A Member of Parliament this week said former South African President Thabo Mbeki deserves recognition by Zimbabwe and one of the ways could be to name a road after him because he brought peace and tranquillity to Zimbabwe but that cost him his job.
Hurungwe North legislator Reuben Marumahoko described Mbeki as “the icon of Africa, the son of the soil, (and) a principled man”.
“We owe an appreciation to Thabo Mbeki. The former President of South Africa Mr. Speaker, made Zimbabwe what it is today. After we went through the 2008 elections where the regime change agenda was at play, the enemies of Africa and Zimbabwe were ready to pounce on Zimbabwe. Thanks to former President of South Africa, Thabo Mbeki that he came in and assisted in resolving the conflicts,” Marumahoko said in his contribution to the President’s Speech in parliament on Tuesday.
He said it was a pity that Mbeki had lost his job after completing his assignment of bringing together the three major political parties in Zimbabwe under the Global Political Agreement which ushered the inclusive government that saw Zimbabwe return to normal.
“The crime that Thabo Mbeki had contributed was to assist Zimbabwe to come together and form a Government of National Unity. He was also involved in the conflict of Sudan and also stopped the interdict of President Bashir by the ICC; that did not please the enemies of Africa,” Marumahoko said.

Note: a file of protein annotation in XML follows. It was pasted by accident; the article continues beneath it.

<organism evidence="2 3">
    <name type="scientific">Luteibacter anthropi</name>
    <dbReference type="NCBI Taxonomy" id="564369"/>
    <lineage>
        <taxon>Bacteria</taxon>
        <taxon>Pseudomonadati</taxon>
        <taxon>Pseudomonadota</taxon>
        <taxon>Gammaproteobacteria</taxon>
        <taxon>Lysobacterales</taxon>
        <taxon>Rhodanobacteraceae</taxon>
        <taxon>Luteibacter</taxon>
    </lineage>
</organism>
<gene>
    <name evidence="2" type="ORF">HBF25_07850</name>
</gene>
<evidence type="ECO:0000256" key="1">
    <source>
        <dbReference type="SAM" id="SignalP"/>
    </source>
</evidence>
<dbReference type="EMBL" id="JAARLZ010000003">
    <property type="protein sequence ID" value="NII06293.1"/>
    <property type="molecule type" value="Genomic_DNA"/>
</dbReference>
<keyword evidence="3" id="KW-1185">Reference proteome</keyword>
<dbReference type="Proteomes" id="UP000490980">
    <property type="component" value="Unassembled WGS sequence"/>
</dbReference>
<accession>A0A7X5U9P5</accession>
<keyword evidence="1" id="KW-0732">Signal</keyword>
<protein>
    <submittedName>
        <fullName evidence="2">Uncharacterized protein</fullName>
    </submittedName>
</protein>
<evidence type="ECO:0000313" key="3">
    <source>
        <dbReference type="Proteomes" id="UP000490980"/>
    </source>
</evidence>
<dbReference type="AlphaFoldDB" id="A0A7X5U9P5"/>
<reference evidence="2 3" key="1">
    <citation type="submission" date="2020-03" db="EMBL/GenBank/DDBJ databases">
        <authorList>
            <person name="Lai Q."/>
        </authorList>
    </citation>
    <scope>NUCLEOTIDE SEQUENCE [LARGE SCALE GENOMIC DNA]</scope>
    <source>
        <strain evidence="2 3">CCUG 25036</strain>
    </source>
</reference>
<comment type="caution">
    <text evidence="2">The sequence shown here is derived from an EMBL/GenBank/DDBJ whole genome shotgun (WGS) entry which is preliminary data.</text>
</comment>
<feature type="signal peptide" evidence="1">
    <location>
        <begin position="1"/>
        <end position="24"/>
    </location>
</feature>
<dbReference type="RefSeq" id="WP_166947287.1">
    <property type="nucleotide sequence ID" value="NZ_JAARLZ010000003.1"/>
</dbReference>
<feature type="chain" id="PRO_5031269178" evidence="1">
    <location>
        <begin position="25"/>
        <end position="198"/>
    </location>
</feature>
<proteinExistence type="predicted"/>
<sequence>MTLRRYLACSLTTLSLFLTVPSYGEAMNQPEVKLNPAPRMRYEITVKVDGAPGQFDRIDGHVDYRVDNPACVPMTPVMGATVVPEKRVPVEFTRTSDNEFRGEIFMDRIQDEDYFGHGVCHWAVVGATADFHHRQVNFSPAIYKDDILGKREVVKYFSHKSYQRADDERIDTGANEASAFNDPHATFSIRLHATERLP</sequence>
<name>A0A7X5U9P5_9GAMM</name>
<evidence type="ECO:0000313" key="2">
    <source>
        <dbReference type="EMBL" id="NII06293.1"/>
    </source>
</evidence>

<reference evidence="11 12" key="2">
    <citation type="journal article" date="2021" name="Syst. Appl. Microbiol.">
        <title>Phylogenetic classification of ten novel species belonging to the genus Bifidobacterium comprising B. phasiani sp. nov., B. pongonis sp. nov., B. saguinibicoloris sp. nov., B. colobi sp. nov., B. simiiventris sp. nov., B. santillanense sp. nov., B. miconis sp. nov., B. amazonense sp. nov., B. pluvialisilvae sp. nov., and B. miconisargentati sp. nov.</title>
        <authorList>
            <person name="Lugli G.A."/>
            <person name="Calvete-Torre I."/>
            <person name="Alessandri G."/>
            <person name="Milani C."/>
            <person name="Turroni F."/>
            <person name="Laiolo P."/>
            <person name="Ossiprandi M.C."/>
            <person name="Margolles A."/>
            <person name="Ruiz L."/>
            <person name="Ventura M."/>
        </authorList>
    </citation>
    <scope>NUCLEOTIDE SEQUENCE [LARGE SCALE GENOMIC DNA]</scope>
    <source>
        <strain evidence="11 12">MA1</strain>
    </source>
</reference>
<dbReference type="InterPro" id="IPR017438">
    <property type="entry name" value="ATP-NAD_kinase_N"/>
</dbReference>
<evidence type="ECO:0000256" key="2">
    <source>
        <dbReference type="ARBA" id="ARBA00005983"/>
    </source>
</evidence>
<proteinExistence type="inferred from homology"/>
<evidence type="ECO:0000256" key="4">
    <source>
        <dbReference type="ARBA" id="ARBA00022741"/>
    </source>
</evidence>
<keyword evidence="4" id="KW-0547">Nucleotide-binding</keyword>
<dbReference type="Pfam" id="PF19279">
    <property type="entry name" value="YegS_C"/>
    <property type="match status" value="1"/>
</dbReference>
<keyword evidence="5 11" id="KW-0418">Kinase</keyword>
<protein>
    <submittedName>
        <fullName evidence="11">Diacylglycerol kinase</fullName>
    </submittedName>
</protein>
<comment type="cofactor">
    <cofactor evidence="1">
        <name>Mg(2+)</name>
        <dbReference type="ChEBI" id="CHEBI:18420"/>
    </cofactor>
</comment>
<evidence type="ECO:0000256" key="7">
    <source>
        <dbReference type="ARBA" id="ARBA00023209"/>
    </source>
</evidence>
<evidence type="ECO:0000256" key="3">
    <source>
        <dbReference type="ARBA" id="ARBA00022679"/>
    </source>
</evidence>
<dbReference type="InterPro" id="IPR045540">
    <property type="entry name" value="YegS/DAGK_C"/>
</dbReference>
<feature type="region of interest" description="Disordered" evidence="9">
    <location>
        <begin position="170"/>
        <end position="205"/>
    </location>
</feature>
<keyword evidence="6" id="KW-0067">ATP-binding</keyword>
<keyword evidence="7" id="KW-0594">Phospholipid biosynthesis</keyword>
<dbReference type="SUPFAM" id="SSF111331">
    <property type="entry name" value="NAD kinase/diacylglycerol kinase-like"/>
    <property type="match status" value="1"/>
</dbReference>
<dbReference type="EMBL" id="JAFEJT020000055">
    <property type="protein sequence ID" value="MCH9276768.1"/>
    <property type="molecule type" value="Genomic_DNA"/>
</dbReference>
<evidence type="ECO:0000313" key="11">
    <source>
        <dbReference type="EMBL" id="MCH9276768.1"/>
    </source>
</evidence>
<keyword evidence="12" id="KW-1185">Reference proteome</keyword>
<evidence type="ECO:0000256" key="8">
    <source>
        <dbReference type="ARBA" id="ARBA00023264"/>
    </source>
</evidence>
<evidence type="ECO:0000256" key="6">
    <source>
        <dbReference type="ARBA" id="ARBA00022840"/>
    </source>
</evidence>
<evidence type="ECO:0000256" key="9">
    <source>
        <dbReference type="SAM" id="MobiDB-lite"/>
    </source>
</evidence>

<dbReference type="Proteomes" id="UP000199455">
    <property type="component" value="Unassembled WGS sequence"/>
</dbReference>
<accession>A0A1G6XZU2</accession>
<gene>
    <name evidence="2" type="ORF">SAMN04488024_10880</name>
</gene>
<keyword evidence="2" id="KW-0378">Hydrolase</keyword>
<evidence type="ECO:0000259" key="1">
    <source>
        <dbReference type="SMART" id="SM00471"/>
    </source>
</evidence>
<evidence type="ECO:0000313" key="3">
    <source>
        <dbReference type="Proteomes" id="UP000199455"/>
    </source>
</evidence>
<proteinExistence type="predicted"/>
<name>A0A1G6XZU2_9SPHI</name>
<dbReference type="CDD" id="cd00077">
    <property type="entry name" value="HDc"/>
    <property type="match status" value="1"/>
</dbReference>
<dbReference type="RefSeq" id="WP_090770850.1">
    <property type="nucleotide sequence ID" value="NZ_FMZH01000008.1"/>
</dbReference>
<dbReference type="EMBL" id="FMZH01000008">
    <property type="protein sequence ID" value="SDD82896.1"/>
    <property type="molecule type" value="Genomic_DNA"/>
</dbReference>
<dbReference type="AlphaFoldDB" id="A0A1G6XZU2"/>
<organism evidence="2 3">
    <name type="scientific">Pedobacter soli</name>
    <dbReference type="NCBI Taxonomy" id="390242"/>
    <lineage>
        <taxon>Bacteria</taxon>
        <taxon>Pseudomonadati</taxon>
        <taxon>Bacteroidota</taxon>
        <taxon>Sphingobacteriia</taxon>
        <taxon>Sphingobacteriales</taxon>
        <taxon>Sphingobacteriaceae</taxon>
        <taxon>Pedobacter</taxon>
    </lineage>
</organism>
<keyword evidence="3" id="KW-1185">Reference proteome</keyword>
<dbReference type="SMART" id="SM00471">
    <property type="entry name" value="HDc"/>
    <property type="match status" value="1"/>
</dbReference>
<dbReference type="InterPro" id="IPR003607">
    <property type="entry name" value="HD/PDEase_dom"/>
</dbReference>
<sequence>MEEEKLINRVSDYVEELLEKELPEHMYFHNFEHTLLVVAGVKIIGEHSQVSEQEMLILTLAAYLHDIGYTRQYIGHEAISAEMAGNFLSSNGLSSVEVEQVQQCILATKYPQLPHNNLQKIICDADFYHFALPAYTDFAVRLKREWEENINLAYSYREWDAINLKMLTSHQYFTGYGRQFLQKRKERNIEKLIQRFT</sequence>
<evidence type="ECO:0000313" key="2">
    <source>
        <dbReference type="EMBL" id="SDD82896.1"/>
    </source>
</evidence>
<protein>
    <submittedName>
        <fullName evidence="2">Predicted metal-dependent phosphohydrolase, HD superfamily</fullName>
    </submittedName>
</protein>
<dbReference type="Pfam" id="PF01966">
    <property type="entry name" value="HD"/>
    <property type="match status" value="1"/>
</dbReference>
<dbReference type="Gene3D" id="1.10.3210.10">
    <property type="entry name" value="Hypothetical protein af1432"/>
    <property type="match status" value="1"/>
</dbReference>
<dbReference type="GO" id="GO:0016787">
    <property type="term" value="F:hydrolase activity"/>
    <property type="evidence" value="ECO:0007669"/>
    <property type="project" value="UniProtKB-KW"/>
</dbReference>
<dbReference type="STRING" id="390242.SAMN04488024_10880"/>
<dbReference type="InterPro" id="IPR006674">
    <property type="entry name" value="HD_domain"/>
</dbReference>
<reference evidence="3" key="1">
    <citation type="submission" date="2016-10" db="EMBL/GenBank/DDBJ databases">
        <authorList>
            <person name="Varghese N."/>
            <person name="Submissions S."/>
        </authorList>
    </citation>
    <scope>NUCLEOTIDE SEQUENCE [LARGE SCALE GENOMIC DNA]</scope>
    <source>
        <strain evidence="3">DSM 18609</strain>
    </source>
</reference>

“I felt Madam Speaker, it was important for Zimbabwe to recognise his contribution to our tranquillity and stability in this country. It is important also if as a country we try probably to name one of our roads like we did to Nelson Mandela and the other African leaders. This is a way of acknowledging his participation in the conflict resolution of this continent……
“If we were to read this book ‘8 Days of September’ written by Chikane who was the Secretary of the Cabinet of South Africa, then you know that politics is at play in this continent. You know why Mbeki lost his presidency in South Africa. Not that the South Africans did not want him but the enemies of Africa did not want him
“I say so Madam Speaker because he stood by Zimbabwe. He stood by the continent of Africa wherever the enemy of Africa wanted to destroy the good of Africa. He is a man that all of us here including the opposition should appreciate the good work he has done.”